3)    Im not a tool. I didn’t fawn over you, I didn’t kiss your ass, I didn’t include conditions or demands in my query that make it clear that I’m a jerk who you won’t enjoy working with. In short, I treated you with the professionalism and respect that I anticipate you will treat me with in our prospective professional relationship.

Plus there’s the housekeeping stuff (genre, word count, proper business letter formatting, etc.). Because it’s all part of the important initial impression, and we get about 10 seconds to make that impression a good one, I’m not saying the boring housekeeping stuff isn’t important. In fact [spoiler alert] the title of a post I have scheduled for next week is: PBPs (a/k/a Query Letters): The Boring Housekeeping Stuff. It’s not sexy, but it’s critical.

At this point, you are sending a PBP about an awesome book to the right agent. The point behind the PBP is to let the agent know those two things (your book is awesome and she is the right agent). Hopefully, your novel makes both of those things obvious on your behalf.

Most query letters get right to the awesome book part, essentially throwing out their hooks in the  first sentence of the first paragraph. I think, as a general proposition, that’s a smart way to go. I don’t think it’s the only way to go (things get moved around to improve the flow and cadence of a query, and it’s possible this can end up moving back a sentence or two). My most recent version blended the genre/word count component with a setup for the hook in the first sentence. Something I never would have mapped out on purpose, but through dozens of revisions it just flowed so well I went with it. Even if I ended up querying 10 more novels, I wouldn’t be surprised if that formula never worked again.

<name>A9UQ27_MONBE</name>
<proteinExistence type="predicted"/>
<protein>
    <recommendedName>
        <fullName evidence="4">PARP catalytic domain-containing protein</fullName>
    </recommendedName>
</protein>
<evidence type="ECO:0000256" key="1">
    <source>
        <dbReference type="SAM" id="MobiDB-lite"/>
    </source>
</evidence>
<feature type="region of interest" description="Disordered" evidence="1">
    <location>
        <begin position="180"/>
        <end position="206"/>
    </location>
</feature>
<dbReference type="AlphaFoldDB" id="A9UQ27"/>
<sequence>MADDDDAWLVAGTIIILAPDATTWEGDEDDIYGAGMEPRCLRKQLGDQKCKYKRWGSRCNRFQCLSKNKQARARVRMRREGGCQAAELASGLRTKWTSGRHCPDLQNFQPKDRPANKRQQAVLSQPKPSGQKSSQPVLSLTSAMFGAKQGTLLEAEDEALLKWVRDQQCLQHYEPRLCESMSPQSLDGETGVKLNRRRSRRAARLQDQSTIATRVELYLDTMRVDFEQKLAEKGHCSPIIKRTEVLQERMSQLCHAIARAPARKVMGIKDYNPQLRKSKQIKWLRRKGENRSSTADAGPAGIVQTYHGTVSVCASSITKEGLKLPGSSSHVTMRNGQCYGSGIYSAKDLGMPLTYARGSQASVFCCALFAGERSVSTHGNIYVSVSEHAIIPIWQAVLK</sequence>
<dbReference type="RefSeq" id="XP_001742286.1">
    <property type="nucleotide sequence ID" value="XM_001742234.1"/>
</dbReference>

What you don’t want to do is make your query about you instead of your book. If you’re a firefighter with 20 years at the department and 9 citations for bravery, you should certainly mention that: (a) after you’ve given an overview of your book; and (b) if that book is about fires or firefighting. If you wrote a compelling tale of a veterinarian who communicates with animals telepathically, that’s great. And we appreciate your service to the Fire Department. But it’s not going to help us sell books about a dude who talks to gerbils with his brain.

So you’re telling the agent about the book. And this particular agent loves stories about animals and books about paranormal activity. So this is the perfect agent for this book. If that’s true, trust me on this, she’ll know it. I am not saying you can’t mention that her interest in animal books and paranormal activity are the reason you queried her. You absolutely should. But do it in one sentence saying only that. Don’t tell her it’s perfect for her, she’d be a perfect fit, you can’t think of any agent who could love it more, or anything else like that. Keep it to one sentence providing the objective evidence (“I read in your interview with Writers’ Digest that you were looking for animal books involving paranormal activity.”). She’ll draw the conclusion you want for herself (“Holly shit, look at this book about animals and paranormal activity! It’s exactly what I’m looking for.”).

Think of this as the PBP diet plan: